The Simon was a very short being, which was unfortunate at this moment in time, for he had fallen into a well. Try as he might, he was unable to scale the concrete wall.
He was trapped. What would he possibly know about climbing? He was, by nature, a sensitive folk singer-songwriter. He wept as he cursed his fate, “What good are my musical strengths if I die here? Who will be my role model? What if I die here? Hmmm, hello darkness, my old friend.”
It dawned on the Simon, if he ever escaped this predicament and encountered an impenetrable writer’s block, he could always poach the musical culture of another country and “Americanize” the shit out of it before calling it his own.
He looked up and saw the moon, which had earlier been obscured by dark clouds. As he assessed the well, his cell, he could not comprehend the purpose of it. It was bone dry, with dead shriveled worms, hardly a source of water. He mumbled to himself, “Hmmm, ‘neath the halo of a moon, there were many dead worms… nope, ‘neath the halo of a street lamp, I turned my collar to the cold and damp.”
His eyes widened with fear, as the night sky lit up with lightning. What he would do for a mother and child reunion, you had no idea. In desperation, he sang as loud as he could, “Bye, bye love. Bye, bye happiness. Hello loneliness, I think I’m-a gonna cry.”
The Garfunkel, a simple being of greater height and golden sponge afro happened to be passing by, looking for companionship. It would prove to be a good day for him. He heard the plain vocal styling of the Simon, and quickened his pace towards the voice.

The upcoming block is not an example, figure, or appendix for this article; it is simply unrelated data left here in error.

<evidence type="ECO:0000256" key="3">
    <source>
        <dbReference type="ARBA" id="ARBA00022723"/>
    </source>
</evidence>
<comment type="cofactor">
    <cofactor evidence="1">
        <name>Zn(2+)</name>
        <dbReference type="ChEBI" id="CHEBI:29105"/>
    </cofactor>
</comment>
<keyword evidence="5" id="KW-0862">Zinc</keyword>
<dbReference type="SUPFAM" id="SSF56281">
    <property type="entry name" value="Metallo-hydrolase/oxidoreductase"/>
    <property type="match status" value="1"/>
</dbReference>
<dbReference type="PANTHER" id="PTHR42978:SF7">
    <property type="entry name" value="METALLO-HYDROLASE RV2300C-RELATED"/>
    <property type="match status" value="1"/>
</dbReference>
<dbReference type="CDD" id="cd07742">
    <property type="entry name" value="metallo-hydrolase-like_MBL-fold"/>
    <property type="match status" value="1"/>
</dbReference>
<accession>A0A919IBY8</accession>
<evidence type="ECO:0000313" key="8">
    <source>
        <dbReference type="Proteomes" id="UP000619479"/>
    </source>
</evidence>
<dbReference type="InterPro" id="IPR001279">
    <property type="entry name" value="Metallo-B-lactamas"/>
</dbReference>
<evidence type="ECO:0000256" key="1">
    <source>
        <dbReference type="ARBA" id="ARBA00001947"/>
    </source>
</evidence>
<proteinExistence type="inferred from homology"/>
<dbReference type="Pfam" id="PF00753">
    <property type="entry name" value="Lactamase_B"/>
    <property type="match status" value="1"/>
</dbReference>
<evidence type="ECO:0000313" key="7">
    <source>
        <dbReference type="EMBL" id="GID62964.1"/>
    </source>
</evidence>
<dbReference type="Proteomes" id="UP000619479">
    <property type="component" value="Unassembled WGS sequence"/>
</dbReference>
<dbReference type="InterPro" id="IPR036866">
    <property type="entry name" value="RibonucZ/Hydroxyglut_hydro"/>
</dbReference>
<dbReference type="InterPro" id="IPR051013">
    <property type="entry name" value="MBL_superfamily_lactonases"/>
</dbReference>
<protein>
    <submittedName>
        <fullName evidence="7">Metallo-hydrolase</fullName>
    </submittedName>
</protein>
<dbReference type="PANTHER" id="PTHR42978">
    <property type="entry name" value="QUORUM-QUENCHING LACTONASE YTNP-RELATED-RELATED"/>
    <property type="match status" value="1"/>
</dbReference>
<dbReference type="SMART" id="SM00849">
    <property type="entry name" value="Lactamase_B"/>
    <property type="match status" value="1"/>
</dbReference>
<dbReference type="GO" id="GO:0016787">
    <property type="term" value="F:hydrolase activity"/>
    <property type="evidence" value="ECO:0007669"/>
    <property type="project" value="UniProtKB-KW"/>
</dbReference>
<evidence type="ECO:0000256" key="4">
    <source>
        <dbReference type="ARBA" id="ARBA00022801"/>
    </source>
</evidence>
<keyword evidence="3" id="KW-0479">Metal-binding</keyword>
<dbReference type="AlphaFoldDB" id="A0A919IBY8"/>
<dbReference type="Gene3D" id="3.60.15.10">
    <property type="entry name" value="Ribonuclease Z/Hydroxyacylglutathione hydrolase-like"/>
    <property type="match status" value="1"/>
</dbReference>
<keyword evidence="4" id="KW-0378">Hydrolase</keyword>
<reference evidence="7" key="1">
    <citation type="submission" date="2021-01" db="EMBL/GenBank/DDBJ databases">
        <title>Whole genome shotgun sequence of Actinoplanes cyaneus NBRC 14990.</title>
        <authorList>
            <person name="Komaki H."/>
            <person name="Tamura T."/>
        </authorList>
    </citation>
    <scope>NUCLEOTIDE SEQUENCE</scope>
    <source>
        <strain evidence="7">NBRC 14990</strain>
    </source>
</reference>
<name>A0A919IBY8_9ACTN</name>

The Garfunkel responded by singing harmony with the Simon. He sang in an angelic tenor, “Bye, bye love, bye, bye sweet caress, hello emptiness. I feel like I could di-ie. Bye, bye my love goodby-eye.”
The Simon was astonished. The harmony was beautiful, not perfect, but much better than decent. “Thank goodness you found me. I am the Simon, I am a folk singer-songwriter, and I am trapped down here.”
The Garfunkel scratched his head wondering how this being who claimed to be the Simon could not climb his way out of an empty swimming pool. Here was the Simon’s dilemma, he only looked ahead and up, never side to side nor behind him. The Garfunkel thought he’d take advantage of the situation.
“Before I help you out. You must grant me one wish.”
The Simon was offended, “Look, I may be short, but I am not a leprechaun. I am merely a sensitive folk singer-songwriter.”
“But there is a wish that you can grant with the powers you possess.”
“I’m listening,” sighed the Simon.
The Garfunkel leaned forward and whispered in the Simon’s ear. The Simon nodded and responded, “Alright, I am obviously at your mercy for the rain is approaching rapidly.” And if on cue, lightning spread across the sky.
The Garfunkel jumped into the empty pool. The Simon and the Garfunkel embraced, then kissed uncomfortably for eight straight minutes, as the summer rain fell on their crinoline hair.
MORAL: Silence like a cancer grows. “The Sound Of Silence” went on to hit number one in January 1966.